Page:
Flash forward to last month sitting around the Thanksgiving table.  We didn’t talk about the hospital caper, at least not that I remember.  But we did get started talking about other things from our childhood.  One of the most vivid memories I have is drinking out of jelly jars.  When we weren’t eating homemade jelly, we ate Bama brand jellies and preserves, and whenever we used up a jar, Mama saved it.  Those Bama jars were the perfect size and shape for a glass of tea!  Over the years, they all got broken or discarded, and I remarked that I would love to have an old Bama jelly jar glass like we used when we were growing up, and that I had looked online but didn’t find the exact thing.

Reed and I got together and had lunch on Christmas Eve.  We didn’t know what the Massengill-Hickman branch of the family tree was doing or not doing that day (long story) but we got together on our own.  And even though we had not drawn each other’s names for gift giving, we had a little gift exchange.  I gave him a little Baptist Pound Cake and a goofball present, and he gave me a Bama jelly jar glass he had found!  I was tickled to death.  He also gave me a bag with presents for the Christmas night gathering with the bonus family because he wasn’t going to make it there.  And he casually mentioned that there was another little something in there that I could open on Christmas night because it would be entertaining.

The box was from Santa.  And it was heavy.  The card was both cryptic and sweet.


Inside I found another jelly jar glass…and the heavy part.



If I had opened it when it was just the two of us, I probably would have cried, which is probably why he had me open it later on.  I texted him and asked how he had pulled it off, and he said he knew a guy who had access to the site and some favors were exchanged, resulting in my Christmas brick.

I did cry privately, tears of happy gratitude for the thoughtfulness of a big brother who understands why something so crazy means so much to me.  The Spirit of Christmas shows up in the strangest ways sometimes.  Santa’s helper rescued my Christmas, packing up memories from my childhood.



Treasures In Heaven


Visiting the place where I began to store them up

Yesterday I visited my childhood church home for services.  I have wanted to go back and visit for a long time, but Aunt Ruby’s recent death spurred me to get there, finally.  It was with her, Uncle John and our cousins that Reed and I first started going to church in this beautiful old building.  My memories of the times spent there, the visual beauty of the place and the familiarity of the order of service came flooding back, washing over me like a warm wave of comfort.  The Gloria Patri, Apostles’ Creed and Doxology with which I was raised issued forth just as they have for generations.Image

I parked my car in a visitor space and made my way to the nearest entrance, and when I stepped inside I was overcome with the fragrance of the building, warmth and home.  Immediately I was transported back to my childhood and youth group days by the mix of scents: antique wood and tile, varnish and candle smoke, old lady perfume and the “golden bowls of incense, which are the prayers of the saints…”Image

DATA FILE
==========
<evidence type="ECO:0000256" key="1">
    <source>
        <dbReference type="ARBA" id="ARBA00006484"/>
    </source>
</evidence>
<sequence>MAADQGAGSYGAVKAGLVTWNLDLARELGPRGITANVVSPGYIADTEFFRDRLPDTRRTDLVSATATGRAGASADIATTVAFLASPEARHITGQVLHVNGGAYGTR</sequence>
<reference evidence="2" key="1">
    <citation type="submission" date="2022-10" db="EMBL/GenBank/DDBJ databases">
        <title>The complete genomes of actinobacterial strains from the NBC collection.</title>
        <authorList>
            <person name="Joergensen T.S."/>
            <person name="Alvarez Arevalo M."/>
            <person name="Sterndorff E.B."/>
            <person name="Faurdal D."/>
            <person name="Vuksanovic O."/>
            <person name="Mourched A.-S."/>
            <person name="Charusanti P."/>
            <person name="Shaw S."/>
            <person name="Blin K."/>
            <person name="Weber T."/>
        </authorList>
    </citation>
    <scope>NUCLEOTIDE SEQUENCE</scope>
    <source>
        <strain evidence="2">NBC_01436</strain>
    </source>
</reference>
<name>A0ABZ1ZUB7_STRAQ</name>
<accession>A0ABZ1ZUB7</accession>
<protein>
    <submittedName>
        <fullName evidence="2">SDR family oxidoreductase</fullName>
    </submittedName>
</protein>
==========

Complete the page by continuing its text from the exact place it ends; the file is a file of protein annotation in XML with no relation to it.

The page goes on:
Some of the physical aspects of the place have been updated and changed over the years.  Padding on the pews and carpeting on the stairs make it a little safer and more comfortable.  But many more things remain unaltered since my days there.  The colorful windows are still intact, thank God!  Images of faith in glowing stained glass shaped my earliest memories of church and worship, and helped me to learn what being a Christian was all about.Image


We spent a great deal of time there as children, and many times we went exploring the less public parts of the building, places we were convinced no one else knew about.  There are many back stairways and narrow passages in that place.  Once I remember making our way up into the pipes of the majestic organ, (NOT during services, we would have gone deaf!) an instrument that was funded, installed and dedicated during my childhood there.  Image

The organ and choir sounded just as wonderful yesterday as I remembered them.  A few members from my childhood days are still there, and still singing in that choir.  Some things never change.  I find that very comforting.

There has always been an intricate wood carving of the Da Vinci painting of The Last Supper in front of the choir loft, and it too is still there.  Yesterday was actually a communion Sunday, and I was privileged to partake once more in the elements of body and blood, in the place where I first learned what communion was and what it meant.  This service of communion was both solemn and joyful for me, and very poignant as I remembered all the times I have prayed, communed, cried and laughed in that place, with that branch of God’s family tree.Image


My cousin Alan’s favorite window was the anchor in what used to be called the Little Sanctuary.  That space has since been closed off and renamed the Flossie Cox Prayer Chapel.  Mrs. Cox was Mama and Aunt Ruby’s Sunday school teacher for years, a wise and gentle lady who loved the Lord and loved His people.  I always loved the window that shows an offering being placed in a treasure chest, reminding me both of the story of the widow who gave more than all the others because she, in her poverty, offered her last mite, and of Jesus’s admonition to store up treasures in Heaven.Image


I saw many childhood friends yesterday, hugged and smiled and got a little teary-eyed a couple of times.  This church, this place, was where I was confirmed and baptized, where I learned how much I loved to sing, songs like “This Is My Father’s World” and “For The Beauty Of The Earth”.  Image

It is where my faith journey began.  That journey has taken me into many other churches, a few different denominations and allowed me to meet and love many of my brethren along the way.  But there is something special about the places where one grew up.  And even though I no longer attend church there, I will no doubt find my way back from time to time, because it was…Is…Home.